Last Modified: Sunday, July 07, 2013 7:14 PM
The Lake Charles area is second in the state in the timeliness in which it completes adoptions, state and local officials said.
Forty-six percent of adoptions in the Lake Charles area are completed in less than 24 months — the timetable the federal government suggests — which is second in the state behind New Orleans, Trey Williams, communications director for the state Department of Children and Family Services, said.
From the date of custody, adoptions in Calcasieu usually take about 20 to 23 months to complete, Cathy Michiels, regional administrator for DCFS, said.
New Orleans completes 65 percent of its adoptions within the 24-month timeframe, while Covington is third with a 31 percent rate, Shreveport and Alexandria have a 28 percent rate and Lafayette 25 percent, Williams said.
The Lake Charles region encompasses Calcasieu, Cameron, Beauregard, Allen and Jeff Davis parishes, Michiels said.
According to information on the DCFS website, families who want to adopt a child in state custody must first be certified, then the child must live in the home for six months before the adoption can be filed.
Louisiana leads the nation in the timeliness in which it completes adoptions, Williams said.
“That’s something that Louisiana does very well,” he said.
U.S. Sen. Mary Landrieu nominated 14th Judicial District family court Judge Guy Bradberry as an “Angel in Adoption” in 2012, an award for which he was recognized nationally.
“It’s just about leadership and just about the common decency that every child deserves a family,” Landrieu, co-chairman of the Congressional Coalition on Adoption, said. “It’s as simple as that.”
Landrieu said that while domestic adoptions have increased, the number of international adoptions have dropped off, although there is still a need.
Bradberry and Michiels said the area’s timeliness in completing adoptions is the result of a team effort.
“It’s the great communication between the foster care workers, the adoptions workers and attorneys all working together to get these kids in homes,” said Bradberry.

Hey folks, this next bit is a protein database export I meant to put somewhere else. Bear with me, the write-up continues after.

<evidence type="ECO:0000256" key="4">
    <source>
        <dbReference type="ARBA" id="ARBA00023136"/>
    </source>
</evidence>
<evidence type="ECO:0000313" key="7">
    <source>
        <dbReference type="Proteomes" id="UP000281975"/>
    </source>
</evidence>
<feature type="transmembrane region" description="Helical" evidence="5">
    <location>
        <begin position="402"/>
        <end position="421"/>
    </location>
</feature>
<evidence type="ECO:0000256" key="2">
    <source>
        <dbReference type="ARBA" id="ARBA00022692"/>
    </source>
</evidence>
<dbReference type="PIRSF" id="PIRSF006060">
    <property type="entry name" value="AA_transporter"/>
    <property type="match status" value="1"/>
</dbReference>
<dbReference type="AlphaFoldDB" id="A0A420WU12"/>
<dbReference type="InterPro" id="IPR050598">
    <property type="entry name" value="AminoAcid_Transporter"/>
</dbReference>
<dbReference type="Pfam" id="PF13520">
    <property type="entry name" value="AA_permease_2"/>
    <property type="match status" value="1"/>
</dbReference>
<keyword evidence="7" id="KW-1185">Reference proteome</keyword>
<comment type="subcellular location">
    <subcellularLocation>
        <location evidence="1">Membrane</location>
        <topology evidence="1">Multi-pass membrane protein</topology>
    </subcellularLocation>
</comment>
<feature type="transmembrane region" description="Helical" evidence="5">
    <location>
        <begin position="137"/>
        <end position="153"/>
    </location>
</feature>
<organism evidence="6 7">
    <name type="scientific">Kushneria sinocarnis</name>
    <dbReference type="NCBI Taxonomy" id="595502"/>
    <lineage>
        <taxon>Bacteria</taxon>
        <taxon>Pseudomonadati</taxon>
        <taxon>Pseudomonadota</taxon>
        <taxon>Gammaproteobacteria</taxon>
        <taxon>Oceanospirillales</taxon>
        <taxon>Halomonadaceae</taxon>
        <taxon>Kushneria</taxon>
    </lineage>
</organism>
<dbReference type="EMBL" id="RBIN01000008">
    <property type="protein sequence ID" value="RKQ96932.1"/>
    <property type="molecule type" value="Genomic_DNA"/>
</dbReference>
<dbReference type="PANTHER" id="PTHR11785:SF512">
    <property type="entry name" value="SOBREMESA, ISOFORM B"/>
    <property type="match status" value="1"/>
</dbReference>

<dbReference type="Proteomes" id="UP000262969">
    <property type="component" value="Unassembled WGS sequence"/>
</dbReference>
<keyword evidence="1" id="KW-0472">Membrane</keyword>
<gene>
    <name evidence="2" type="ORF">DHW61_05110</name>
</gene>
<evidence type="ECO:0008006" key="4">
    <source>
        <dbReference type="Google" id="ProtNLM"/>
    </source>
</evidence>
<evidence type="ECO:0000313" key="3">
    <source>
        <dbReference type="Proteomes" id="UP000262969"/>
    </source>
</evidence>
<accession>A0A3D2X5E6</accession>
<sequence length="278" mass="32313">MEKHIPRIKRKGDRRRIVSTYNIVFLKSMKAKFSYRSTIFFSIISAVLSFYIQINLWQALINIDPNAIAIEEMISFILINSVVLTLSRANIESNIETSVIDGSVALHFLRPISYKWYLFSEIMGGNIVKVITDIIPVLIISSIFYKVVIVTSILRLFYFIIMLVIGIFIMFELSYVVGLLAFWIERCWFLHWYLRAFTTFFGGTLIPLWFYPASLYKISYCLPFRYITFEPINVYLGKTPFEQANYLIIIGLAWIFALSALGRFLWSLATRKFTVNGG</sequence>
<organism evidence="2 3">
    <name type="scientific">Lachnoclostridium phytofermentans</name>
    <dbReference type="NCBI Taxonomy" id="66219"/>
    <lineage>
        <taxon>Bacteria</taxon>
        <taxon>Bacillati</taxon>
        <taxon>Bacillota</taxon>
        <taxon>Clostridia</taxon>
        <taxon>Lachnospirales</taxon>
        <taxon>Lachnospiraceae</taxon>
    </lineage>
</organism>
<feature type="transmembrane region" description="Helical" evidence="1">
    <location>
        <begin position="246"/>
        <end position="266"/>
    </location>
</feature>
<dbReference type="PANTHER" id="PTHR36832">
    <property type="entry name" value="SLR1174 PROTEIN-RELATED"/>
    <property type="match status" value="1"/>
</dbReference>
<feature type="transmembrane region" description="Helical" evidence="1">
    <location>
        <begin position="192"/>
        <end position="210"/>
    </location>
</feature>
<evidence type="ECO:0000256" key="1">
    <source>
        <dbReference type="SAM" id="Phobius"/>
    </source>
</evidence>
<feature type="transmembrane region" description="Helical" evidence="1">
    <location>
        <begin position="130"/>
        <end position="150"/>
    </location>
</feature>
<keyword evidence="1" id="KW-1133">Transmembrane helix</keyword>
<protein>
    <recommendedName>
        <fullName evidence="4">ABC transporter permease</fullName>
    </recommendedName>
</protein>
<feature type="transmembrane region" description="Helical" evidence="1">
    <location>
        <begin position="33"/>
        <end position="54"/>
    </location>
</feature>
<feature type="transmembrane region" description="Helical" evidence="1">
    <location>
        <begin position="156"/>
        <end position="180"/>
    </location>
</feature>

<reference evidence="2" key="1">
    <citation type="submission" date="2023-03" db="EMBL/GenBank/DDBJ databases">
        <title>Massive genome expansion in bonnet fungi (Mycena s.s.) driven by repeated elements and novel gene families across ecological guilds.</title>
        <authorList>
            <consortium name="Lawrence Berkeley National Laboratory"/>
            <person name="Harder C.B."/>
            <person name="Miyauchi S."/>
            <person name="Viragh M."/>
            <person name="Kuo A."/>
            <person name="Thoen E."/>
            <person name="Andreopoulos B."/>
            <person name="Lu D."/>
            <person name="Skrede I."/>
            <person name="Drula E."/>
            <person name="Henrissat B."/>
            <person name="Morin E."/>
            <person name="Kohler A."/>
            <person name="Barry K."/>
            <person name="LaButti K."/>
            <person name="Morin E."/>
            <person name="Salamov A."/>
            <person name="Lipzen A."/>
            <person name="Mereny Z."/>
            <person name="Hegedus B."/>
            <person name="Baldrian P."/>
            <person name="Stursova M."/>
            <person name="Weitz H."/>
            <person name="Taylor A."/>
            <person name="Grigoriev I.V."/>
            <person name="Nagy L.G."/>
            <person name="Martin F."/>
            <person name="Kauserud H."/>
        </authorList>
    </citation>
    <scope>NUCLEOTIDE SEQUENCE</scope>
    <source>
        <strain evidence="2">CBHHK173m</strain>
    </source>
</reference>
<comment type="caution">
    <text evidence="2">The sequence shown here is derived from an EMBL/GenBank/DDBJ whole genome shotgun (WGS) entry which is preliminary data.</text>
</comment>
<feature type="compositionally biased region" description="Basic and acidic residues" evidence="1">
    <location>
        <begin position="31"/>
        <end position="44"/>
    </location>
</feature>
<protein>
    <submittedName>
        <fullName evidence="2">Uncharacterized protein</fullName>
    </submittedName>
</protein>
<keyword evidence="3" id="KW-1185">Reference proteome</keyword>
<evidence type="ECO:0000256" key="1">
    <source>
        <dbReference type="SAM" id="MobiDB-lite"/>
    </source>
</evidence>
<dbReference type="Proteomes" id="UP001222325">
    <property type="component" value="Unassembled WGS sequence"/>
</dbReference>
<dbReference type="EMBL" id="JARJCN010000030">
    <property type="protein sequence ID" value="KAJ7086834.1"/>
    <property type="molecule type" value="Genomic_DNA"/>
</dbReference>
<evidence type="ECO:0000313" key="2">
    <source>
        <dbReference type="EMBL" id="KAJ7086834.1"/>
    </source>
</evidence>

Bradberry said he was glad to see adoption and social workers recognized for the work they do.
“DCFS is usually criticized for what they do, but they have to intervene in trauma,” he said. “Their experienced and committed adoption and home development workers have been phenomenal.”
Over the past nine months, 69 adoptions have been completed in the Lake Charles region, Michiels said.
“Our goal is a forever family, whether that is back with their family or permanent placement through adoption,” Michiels said. “When a child comes into our care, of course we want them to go back to their family if possible, but we also know that’s not always the best option.”
Michiels said she believes there are several reasons that the Lake Charles region is able to complete adoptions under the national timeline.
• The early involvement and good communication of all involved parties — whether social workers, adoption workers, or attorneys — on a case.
“They know the case from the beginning, practically,” Michiels said. “This allows adoption workers to be sure when a case does come to them, they have all the adoption papers.”
• When seeking foster homes for children, DCFS workers look “for a family that will not only foster them, but also might be willing to adopt,” Michiels said.
• Local judges who are “committed to the best outcome for the children.”
Michiels said that includes the willingness to terminate parentage from the children’s birth parents if necessary.
“No one wants to terminate parental rights without proper consideration,” she said. “However, when it becomes obvious that termination is the appropriate decision, our judges are willing to make the hard calls.”
Michiels said organizations such as Trinity Baptist Church spread the word for the need for adoptive parents. She said Trinity sponsors a Heart Gallery — photos of children in need of homes — that moves to different churches.
“We are very lucky in that within our DCFS family and within the community and with the judges and private attorneys, we all work well together,” Michiels said.
Posted By: Lou Ann Haught On: 7/8/2013
My grandson lost his daughter to foster parents even after asking monthly about family taking the children. His father came here from TN. a month after s*** started. That was ignored! The worker said that would never happen. I even heard her telling my grandson whild on the speaker phone, no matter what he did, he would not get the children. My great grandson was passed through about 12 foster homes. That made him unadopted, thank God, so my grandson got custody back and lost his five year old daughter. Oh did I mention he gave the workers a list of family members that would take the children. I consisted of his dad in TN and "FOUR" uncles and his grandmother. When you want the truth, don't ask state workers or ministers that are involved, interview the "FAMILY MEMBERS"!!!!! Are they going to seperate boy and girl siblings because that is considered mixed company?? I the grandmother, born in the stupid state of LA. will be moving ASAP. My recommedation to all people living in La, especially in Calcasieu parish, if you have kids,grandchildren, great grandchildren under the age of 18, M O V E !!!!!!